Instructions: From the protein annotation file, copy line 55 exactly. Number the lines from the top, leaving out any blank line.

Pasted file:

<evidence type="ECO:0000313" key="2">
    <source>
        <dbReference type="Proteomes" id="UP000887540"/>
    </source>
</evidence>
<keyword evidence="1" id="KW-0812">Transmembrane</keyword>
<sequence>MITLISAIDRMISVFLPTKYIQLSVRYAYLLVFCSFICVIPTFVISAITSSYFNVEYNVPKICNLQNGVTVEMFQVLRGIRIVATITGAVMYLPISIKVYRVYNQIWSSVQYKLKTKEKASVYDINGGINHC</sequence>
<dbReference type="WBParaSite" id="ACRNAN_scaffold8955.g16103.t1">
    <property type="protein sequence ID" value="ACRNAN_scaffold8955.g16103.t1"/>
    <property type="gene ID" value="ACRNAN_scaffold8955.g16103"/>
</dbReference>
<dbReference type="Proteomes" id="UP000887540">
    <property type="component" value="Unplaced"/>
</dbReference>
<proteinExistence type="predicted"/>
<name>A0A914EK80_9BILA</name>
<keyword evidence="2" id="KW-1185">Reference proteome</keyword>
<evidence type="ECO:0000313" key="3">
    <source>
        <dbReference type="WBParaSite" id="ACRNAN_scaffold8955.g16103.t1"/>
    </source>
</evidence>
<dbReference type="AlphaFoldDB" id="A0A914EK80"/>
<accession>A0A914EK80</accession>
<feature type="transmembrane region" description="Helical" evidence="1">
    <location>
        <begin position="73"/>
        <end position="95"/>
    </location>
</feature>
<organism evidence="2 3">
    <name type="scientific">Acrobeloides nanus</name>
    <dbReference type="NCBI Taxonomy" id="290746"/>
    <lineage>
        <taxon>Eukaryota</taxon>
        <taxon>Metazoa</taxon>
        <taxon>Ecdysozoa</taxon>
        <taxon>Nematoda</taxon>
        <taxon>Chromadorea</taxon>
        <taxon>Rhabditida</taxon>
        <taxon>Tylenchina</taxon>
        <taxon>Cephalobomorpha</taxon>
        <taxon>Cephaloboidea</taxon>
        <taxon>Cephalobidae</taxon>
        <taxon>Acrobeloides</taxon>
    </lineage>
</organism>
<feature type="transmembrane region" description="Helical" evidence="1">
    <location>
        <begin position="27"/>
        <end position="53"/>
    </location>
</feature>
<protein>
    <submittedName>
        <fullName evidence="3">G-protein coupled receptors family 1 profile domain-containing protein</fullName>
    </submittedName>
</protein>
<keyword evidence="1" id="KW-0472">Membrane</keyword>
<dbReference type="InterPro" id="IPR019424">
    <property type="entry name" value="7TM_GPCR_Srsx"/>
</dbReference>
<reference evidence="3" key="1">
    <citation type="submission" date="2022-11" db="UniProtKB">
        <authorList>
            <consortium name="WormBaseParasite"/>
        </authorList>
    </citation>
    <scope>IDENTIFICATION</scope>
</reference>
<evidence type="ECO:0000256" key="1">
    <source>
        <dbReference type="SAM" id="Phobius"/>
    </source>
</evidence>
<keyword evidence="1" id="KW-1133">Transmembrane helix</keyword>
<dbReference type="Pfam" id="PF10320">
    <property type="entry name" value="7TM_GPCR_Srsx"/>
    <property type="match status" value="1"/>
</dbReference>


    <submittedName>